This article on Epainassist.com has been reviewed by a medical professional, as well as checked for facts, to assure the readers the best possible accuracy.

We follow a strict editorial policy and we have a zero-tolerance policy regarding any level of plagiarism. Our articles are resourced from reputable online pages. This article may contains scientific references. The numbers in the parentheses (1, 2, 3) are clickable links to peer-reviewed scientific papers.

The feedback link “Was this Article Helpful” on this page can be used to report content that is not accurate, up-to-date or questionable in any manner.

This article does not provide medical advice.


What Are The Sexual Side Effects Of Antidepressants?

Topic Overview

A study estimates that approximately 7% of people in the United States suffer from depression and the numbers are increasing every year making it one of the most prevalent mental conditions in the country. This is the result of increased use of antidepressants all across United States. Studies have suggested that chronic use of antidepressants is a causative factor in sexual dysfunction across both sexes. This includes problems with having orgasm after sexual activity or problems with sexual arousal [1].

Some people who are depressed also complain of lack of sexual desire, premature ejaculation, erectile dysfunction, or pain during intercourse in cases of females. Studies suggest that it is the sexual dysfunction that is accompanied with antidepressant use that leads to noncompliance among young people to stick to the recommendations of the treating physician [1].

When going into the details of antidepressants use and its sexual side effects, it was observed that different classes of antidepressants have variable effects on the sexual performance of a person. It was observed that SSRIs and SNRIs are the most common varieties of antidepressants that cause sexual side effects. The other antidepressants like mirtazapine or bupropion are associated with less sexual side effects. In fact, some antidepressants such as bupropion are even used for treatment of sexual problems in some cases [1].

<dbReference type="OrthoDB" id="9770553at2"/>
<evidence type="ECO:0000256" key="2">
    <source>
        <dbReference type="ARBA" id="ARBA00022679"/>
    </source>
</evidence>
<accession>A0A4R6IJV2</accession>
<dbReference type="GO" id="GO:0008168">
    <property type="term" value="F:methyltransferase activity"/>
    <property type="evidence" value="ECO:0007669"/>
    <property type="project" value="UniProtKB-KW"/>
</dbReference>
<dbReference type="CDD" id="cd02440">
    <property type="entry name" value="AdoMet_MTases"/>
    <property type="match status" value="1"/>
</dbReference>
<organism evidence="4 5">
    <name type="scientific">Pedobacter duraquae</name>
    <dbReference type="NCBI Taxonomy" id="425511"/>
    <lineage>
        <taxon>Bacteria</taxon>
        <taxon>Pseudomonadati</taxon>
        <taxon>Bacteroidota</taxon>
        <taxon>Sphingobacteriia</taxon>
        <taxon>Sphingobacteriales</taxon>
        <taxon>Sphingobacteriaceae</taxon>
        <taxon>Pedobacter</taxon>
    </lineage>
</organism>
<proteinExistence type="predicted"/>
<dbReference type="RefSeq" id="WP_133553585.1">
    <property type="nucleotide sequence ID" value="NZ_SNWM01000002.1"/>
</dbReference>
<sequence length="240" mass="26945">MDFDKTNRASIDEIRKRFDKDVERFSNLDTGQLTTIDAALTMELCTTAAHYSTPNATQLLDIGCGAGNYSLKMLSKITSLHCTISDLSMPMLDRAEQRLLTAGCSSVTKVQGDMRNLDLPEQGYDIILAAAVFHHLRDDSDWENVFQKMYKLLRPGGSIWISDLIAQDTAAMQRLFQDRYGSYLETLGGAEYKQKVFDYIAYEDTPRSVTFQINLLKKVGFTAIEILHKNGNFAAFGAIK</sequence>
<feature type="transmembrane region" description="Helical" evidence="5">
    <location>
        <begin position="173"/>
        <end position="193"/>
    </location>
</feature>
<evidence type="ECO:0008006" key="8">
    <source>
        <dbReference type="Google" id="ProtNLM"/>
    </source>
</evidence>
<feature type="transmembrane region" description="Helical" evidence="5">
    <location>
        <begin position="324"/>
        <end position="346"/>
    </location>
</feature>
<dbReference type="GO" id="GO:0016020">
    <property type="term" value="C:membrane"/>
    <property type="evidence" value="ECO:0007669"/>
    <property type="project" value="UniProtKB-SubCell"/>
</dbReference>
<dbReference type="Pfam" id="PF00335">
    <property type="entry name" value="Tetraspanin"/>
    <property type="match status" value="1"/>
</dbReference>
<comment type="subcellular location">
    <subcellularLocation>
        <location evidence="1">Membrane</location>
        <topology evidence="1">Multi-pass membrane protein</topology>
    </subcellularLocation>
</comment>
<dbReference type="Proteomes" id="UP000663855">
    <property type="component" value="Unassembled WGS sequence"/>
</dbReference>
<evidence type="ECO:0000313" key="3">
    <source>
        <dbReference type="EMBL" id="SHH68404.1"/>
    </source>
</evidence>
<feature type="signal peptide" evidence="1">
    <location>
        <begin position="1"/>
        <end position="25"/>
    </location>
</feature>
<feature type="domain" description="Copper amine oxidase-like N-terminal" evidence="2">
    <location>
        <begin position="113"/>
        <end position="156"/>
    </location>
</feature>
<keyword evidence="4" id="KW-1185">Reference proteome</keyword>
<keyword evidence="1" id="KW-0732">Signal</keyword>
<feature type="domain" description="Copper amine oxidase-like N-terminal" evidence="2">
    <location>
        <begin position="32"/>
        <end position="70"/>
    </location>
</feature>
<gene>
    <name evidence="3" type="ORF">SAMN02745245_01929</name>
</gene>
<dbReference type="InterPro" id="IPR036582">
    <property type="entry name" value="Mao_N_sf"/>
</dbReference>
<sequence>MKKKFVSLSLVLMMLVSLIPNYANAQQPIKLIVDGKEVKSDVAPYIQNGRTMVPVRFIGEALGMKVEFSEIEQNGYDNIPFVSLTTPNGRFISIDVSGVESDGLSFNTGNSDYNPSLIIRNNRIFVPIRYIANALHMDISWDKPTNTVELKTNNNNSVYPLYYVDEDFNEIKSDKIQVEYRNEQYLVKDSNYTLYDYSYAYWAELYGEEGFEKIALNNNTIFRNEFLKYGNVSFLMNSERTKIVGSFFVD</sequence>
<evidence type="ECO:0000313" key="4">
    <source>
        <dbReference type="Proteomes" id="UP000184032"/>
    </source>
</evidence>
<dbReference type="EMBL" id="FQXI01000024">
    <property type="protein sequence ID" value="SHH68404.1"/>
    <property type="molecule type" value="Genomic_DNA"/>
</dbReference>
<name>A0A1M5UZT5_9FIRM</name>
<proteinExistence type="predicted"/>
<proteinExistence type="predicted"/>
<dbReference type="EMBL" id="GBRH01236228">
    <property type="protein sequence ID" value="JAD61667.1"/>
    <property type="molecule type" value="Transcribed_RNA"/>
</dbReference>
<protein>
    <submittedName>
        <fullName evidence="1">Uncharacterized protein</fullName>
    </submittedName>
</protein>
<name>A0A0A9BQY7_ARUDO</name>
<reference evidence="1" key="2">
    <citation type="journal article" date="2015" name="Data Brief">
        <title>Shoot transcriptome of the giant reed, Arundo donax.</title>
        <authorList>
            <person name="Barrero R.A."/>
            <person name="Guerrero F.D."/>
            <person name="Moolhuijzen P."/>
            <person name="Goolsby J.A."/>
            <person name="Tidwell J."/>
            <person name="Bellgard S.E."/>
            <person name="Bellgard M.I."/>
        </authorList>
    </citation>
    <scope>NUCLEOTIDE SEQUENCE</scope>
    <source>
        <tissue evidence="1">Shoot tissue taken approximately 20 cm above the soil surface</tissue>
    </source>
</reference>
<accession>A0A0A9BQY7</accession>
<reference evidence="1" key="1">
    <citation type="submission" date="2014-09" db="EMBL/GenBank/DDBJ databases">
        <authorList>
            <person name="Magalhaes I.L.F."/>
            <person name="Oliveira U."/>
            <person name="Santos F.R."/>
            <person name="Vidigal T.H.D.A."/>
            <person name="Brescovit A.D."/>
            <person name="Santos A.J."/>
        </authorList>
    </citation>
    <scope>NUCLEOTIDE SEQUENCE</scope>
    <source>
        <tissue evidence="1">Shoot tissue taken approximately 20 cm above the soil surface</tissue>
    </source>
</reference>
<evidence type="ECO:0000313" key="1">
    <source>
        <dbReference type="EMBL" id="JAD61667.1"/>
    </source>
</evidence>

Research is still ongoing on this topic and more work needs to be done to identify the causes for sexual dysfunction while taking antidepressants and why some antidepressants have fewer side effects than others. Research is also ongoing as to find ways to prevent this from occurring [1].

What Are The Sexual Side Effects Of Antidepressants?

What Are The Sexual Side Effects Of Antidepressants?

Chronically consuming antidepressants can lead to a variety of side effects ranging from issues with the stomach to increased incidences of anxiety attacks. Sexual dysfunction has also been reported by people who take antidepressants even though many people refrain from discussing it with their physician. In a recent study posted on a journal, people taking antidepressants have included a lack of desire to have sex. People also mention of lack of pleasure or reaching orgasm during and after sexual activity [2].

Some people also mention about increased libido and persistent desire to have sex which is contrary to many others who complain of a complete lack of desire. The symptoms are variable and differ from person to person. Some symptoms are only seen in females while others are only limited to males. Erectile dysfunction is one such symptom exclusive in males along with delayed or weak ejaculation. In females on the other hand, there are complaints of lactation even when they are not pregnant while taking antidepressants. Some females also have numbness of the vaginal and the nipples [2].

Sexual dysfunction can significantly interfere with the life of the patient. Relationships get affected. Confidence becomes low. These are the primary reasons as to why people become noncompliant to the actual treatment of depression. It should be noted here that stopping antidepressants Cold Turkey may lead to withdrawal symptoms and physicians do not recommend it, however, if sexual side effects are experienced then it should be discussed with the physician and other forms of treatment should be explored [2].